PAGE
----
Joined: 11 April 2010
This week I shall eat humble pie. I have always said there is nothing real about reality shows. But I take back my words. Last week, as is my wont, I was flipping channels when I chanced upon Maa Exchange on Sony. This particular episode had TV actress Vaishnavi (best remembered for her role as Arjun Bijlani's mother in Miley Jab Hum Tum) swap places with the wife of ventriloquist Raja.
This was one episode, which even if I go with the assumption that almost all reality shows are scripted, was heart-wrenching. And that is why I choose to dwell on this one because if you are clever and have managed to camouflage your 'script' in this one, so much so that it appears real, then this one is a winner. Vaishnavi played 'mother' to Raja's two young children, a seven-year-old daughter (I don't know her real age but she looked not more than five because of various reasons) and a son who was probably four or five. Apparently, the daughter was being ill-treated by Raja's second wife as she was from his previous marriage. As the show progressed a distressed Raja confessed that even he was to be blamed as he too was responsible for her present state. The little girl looked so emaciated that my heart went out to her. In fact she didn't have a single toy to play with and had to make do with her younger brother's playthings.
But Vaishnavi not only set this house in order but gave so much of herself to the little girl that it was truly touching. There were moments when the actress cried (and one could make out it wasn't glycerine) when she agonized over the way the little girl was treated. In the end, she confronted both Raja and his wife and pleaded, cajoled and requested them to give as much love to their daughter as they give their son.
Now I don't care if this one was scripted (which I doubt it was) and if it was it was indeed beautifully done. It made me sit up and do some serious thinking. Because so many children like the little girl and so many such families are waiting for a Vaishnavi to enter their lives and make them see sense.
Moreover this should be a learning lesson for all those who make such shows. If you want your show to touch every single viewer, be honest in your approach. Also allow the actors to be themselves on such reality shows. If they go with the flow and be natural the show is sure to generate interest. Since most viewers are intelligent enough to differentiate the fake from the real, it's time to get real.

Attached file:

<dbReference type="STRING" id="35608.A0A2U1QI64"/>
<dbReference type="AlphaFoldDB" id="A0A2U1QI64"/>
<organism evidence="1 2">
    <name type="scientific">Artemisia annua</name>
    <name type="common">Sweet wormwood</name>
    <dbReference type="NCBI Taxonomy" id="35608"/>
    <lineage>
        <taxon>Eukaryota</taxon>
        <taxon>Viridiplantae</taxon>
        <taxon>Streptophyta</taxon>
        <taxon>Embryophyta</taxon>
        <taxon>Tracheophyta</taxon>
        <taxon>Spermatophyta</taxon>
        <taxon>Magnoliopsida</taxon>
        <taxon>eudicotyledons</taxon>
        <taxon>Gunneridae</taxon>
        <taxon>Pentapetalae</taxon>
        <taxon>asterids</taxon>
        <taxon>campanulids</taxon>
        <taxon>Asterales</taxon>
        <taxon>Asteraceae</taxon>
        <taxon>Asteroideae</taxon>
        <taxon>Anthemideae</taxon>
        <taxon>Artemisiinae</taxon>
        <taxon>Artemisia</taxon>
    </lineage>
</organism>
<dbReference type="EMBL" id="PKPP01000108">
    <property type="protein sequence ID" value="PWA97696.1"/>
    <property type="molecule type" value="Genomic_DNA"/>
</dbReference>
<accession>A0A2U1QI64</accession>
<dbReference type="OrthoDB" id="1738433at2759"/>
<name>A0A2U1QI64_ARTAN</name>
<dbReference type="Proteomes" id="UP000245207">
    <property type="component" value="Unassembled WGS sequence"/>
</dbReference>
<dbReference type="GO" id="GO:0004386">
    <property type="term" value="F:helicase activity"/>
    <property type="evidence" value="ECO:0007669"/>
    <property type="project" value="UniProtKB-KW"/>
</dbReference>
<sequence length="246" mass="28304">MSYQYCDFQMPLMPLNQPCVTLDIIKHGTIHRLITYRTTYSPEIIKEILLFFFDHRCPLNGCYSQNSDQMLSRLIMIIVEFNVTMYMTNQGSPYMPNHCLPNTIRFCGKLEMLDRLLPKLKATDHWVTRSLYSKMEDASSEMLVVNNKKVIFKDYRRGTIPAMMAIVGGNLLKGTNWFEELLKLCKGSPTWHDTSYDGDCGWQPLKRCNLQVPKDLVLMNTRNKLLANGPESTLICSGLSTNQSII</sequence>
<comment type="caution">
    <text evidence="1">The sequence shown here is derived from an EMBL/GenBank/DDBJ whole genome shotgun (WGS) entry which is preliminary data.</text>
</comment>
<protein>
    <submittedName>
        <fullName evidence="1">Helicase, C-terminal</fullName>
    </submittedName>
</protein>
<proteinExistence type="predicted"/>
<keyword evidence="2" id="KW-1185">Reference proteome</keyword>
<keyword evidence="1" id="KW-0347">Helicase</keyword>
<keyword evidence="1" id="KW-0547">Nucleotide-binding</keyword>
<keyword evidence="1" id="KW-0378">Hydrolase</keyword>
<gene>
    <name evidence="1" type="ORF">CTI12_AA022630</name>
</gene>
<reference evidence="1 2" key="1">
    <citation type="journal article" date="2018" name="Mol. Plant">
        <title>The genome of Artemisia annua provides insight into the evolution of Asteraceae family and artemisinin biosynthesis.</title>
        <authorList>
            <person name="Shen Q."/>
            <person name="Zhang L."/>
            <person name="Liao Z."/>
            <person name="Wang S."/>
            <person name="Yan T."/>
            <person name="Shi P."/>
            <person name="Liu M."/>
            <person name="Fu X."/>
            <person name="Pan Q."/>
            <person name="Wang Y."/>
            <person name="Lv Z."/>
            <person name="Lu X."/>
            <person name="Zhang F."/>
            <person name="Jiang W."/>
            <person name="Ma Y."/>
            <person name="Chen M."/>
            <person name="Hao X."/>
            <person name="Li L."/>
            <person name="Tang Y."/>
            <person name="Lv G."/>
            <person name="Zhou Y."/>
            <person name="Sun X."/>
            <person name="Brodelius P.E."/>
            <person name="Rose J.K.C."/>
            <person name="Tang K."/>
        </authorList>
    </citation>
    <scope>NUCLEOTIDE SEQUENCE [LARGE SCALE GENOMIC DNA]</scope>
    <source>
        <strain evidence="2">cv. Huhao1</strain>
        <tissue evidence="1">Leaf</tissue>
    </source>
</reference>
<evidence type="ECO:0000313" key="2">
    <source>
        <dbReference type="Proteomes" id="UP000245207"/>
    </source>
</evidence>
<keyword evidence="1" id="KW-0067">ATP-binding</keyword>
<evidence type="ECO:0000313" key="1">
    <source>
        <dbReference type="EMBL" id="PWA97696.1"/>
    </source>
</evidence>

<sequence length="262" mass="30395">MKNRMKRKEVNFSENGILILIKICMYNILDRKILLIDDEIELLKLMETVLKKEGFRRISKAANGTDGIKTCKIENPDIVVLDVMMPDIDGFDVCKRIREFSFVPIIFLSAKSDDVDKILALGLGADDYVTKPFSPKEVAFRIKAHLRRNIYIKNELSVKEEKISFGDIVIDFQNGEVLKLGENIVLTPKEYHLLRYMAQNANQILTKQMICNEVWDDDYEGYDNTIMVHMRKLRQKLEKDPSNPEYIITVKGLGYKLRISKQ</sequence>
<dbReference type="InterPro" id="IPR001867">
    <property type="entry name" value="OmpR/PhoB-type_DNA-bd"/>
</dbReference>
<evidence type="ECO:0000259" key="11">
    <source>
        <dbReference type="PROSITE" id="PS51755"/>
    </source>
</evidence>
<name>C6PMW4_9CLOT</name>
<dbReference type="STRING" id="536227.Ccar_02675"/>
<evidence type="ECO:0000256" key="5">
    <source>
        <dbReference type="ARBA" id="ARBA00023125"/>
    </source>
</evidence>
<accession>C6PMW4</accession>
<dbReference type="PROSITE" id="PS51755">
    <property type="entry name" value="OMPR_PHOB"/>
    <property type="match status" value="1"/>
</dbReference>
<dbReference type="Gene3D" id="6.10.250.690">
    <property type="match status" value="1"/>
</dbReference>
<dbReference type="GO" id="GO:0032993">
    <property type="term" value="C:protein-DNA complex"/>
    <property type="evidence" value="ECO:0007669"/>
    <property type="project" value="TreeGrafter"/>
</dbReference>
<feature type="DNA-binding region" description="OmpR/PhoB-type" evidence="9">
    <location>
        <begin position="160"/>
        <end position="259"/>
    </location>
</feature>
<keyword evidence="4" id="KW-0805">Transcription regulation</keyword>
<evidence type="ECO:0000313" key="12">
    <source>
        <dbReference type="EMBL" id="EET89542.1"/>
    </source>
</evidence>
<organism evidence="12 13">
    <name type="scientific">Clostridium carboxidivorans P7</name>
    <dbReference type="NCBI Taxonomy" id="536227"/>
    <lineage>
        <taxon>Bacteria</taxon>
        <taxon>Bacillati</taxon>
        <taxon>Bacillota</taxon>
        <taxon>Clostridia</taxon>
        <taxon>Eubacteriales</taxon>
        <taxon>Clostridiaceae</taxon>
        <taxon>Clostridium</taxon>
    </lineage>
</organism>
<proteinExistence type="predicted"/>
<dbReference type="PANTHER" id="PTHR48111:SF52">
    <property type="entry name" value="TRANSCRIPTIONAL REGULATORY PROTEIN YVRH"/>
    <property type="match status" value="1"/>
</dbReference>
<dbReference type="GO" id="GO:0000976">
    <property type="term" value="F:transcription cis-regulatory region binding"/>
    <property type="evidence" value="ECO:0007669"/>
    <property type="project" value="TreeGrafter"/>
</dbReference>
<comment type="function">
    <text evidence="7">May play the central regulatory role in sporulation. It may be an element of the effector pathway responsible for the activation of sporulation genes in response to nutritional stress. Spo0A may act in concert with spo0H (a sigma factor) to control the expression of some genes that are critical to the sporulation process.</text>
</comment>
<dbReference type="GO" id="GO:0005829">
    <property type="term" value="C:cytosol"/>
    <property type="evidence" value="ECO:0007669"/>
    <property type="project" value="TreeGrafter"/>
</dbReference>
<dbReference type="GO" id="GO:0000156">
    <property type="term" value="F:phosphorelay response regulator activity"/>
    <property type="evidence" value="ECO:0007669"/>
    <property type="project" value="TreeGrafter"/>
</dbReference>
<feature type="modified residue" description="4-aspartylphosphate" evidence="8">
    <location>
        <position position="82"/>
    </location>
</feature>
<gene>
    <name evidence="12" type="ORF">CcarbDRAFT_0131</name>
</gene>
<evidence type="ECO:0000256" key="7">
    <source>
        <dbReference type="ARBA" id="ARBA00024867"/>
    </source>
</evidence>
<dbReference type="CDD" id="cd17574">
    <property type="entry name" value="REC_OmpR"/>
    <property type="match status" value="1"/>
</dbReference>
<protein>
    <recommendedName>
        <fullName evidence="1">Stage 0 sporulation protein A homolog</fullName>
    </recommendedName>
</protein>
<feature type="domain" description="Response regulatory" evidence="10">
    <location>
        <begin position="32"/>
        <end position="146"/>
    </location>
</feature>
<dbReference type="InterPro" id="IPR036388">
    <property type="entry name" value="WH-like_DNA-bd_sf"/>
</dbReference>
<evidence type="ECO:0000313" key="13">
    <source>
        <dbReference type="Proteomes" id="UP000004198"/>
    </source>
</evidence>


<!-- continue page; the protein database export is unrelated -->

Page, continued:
This brings us to the very crucial question: How real are reality shows?
Let's begin with a basic understanding. The premise of reality TV is to put individuals in situations that will evoke candid reactions from them.
In this sense, reality TV is real, as there are no scripts, and the participants are actually reacting to situations in real life.
Many reality TV shows use editing to alter what actually happened. Time magazine says some of the most commonly-used practices involve cutting and rearranging footage so that facial expressions and other reactions occur at certain points to play up the drama. Other editing techniques involve splicing audio to add words or sentences to conversations. Producers may also suggest activities or actions that will likely lead to reactions from participants.
Jokes are penned for hosts, banter for judges. Plot points and narrative arcs are developed. In some cases, lines are fed directly to contestants. So the next time, you hear a judge call the contestant an idiot or a wimp remember it's not the judge but the writer at work. For that matter if you laugh at a good joke cracked by the anchor or host or even shed a tear at some emotional drama don't forget to thank the writer. So the question that arises is does a viewer really care if a show is scripted? Well, I think that as long as the viewer is entertained he doesn't care. And for those who care there is the remote.
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